The Social Security Administration (SSA) is making a concerted effort to quell fears over dwindling reserves in the trust fund.
In a new episode of the SSA Talks podcast, SSA chief actuary Steve Goss offered some much-welcomed reassurance that, while there is still a risk that benefits will lessen as the reserves are depleted, there’s no need to believe Social Security trust funds will run out of money.
“People should not worry about the trust fund running out of money, as is sometimes said, and (SSA) having an inability to pay any benefits,” he said. “Sort of the probably worst-case scenario here is that we, within ten years, reach a point where we can only pay about 80 percent of the level of benefits that are scheduled or intended into law by Congress as of that point in time and going forward.”
Goss concedes that while that number is obviously not 100%, “it’s a long way from not having any money to pay for any benefits.”
His commentary follows the SSA's announced cost-of-living adjustment last month that increased benefits for recipients by 3.2% — or on average about $54 per month — staring in January.
Many Americans fear that the program faces financing shortfalls, however. A recent Harris Poll of 1,806 adults on behalf of Nationwide shows that three-fourths (75%) of those over the age of 50 worry that Social Security will run out of funding in their lifetime. One in five of these adults (21%) said they have no other source of retirement income.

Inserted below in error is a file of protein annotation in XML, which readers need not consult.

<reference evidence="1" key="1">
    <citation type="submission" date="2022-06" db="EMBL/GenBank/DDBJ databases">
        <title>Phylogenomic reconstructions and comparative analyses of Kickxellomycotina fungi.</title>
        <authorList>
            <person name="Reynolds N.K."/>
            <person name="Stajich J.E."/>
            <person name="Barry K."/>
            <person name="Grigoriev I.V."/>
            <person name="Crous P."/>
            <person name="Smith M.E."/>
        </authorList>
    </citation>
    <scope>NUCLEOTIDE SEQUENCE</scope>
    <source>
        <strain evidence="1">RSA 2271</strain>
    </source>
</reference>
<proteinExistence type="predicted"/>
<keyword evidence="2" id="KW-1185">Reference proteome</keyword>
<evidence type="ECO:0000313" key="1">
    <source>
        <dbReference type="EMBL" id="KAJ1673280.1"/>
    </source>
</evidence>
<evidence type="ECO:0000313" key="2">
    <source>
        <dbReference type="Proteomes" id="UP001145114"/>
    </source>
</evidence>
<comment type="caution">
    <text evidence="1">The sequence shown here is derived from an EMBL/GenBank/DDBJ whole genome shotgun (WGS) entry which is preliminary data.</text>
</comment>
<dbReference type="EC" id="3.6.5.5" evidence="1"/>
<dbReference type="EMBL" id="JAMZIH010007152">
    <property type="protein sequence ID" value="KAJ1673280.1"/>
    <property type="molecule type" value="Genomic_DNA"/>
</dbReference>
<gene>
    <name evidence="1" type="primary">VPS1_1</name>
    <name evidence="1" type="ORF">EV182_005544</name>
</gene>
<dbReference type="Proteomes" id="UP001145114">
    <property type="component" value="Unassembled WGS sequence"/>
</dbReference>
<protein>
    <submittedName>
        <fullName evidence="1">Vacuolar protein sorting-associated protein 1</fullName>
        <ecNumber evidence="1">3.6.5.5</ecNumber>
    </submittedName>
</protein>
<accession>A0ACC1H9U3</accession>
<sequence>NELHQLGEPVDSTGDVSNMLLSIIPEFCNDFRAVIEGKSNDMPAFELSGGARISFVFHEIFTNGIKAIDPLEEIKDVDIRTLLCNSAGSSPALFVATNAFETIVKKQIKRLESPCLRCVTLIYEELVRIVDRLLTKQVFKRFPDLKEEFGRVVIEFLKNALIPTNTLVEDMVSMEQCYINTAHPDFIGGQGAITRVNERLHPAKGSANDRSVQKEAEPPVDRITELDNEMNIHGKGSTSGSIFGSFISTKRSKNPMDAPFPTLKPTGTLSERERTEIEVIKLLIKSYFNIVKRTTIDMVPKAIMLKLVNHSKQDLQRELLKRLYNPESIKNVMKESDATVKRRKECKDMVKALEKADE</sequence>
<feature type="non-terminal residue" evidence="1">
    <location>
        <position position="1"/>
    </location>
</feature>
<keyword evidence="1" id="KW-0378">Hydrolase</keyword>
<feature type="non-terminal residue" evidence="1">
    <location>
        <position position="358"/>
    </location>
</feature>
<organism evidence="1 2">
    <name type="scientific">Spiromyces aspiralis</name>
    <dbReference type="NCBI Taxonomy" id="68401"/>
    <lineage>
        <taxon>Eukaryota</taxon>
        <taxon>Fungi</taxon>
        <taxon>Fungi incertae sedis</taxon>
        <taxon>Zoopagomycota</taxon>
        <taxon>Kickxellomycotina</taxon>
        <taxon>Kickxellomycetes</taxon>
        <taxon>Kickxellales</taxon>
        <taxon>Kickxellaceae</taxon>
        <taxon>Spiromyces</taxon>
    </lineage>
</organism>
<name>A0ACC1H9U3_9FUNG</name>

Congress has not been much help on the reassurance front either. While there are usually numerous bills circulating on various aspects of Social Security, the fate of benefits seems to lie stagnant between congressional Republicans and Democrats. Though both parties have denied that cuts to benefits are on the table, they have yet to offer any clear, bi-partisan reassurance that there is a path forward to prevent a crisis for future retirees.
Lawmakers' proposals on potential remedies to the program include increasing payroll taxes, raising the retirement age (last raised from 65 to 67 in 1983) or increasing taxation on Social Security benefits.
Among the bills fairly recently introduced is one from Rep. John Larson (D-CT), ranking member of the House Social Security Subcommittee. Introduced in May, Larson's Social Security 2100 bill seeks to increase Social Security payroll taxes, as well as add an additional net investment income tax for people earning more than $400,000.
The bill, which has companion legislation in the Senate, has received widespread support by Democrats but has been met with criticism by Republicans. Like most bills this session of Congress, it is unlikely to move out of committee.
What you can do
As for taking action yourself, there are steps you can take, including delaying Social Security so that you increase your payments.
For help in planning for retirement and figuring out your personal retirement social security payments, Goss recommends visiting the SSA's website .
Jamie Feldman is a journalist, essayist and content creator. After building a byline as a lifestyle editor for HuffPost, her articles and editorials have since appeared in Cosmopolitan, Betches, Nylon, Bustle, Parade, and Well+Good. Her journey out of credit card debt, which she chronicles on TikTok, has amassed a loyal social media following. Her story has been featured in Fortune, Business Insider and on The Today Show, NBC Nightly News, CBS News, and NPR. She is currently producing a podcast on the same topic and living in Brooklyn, New York.
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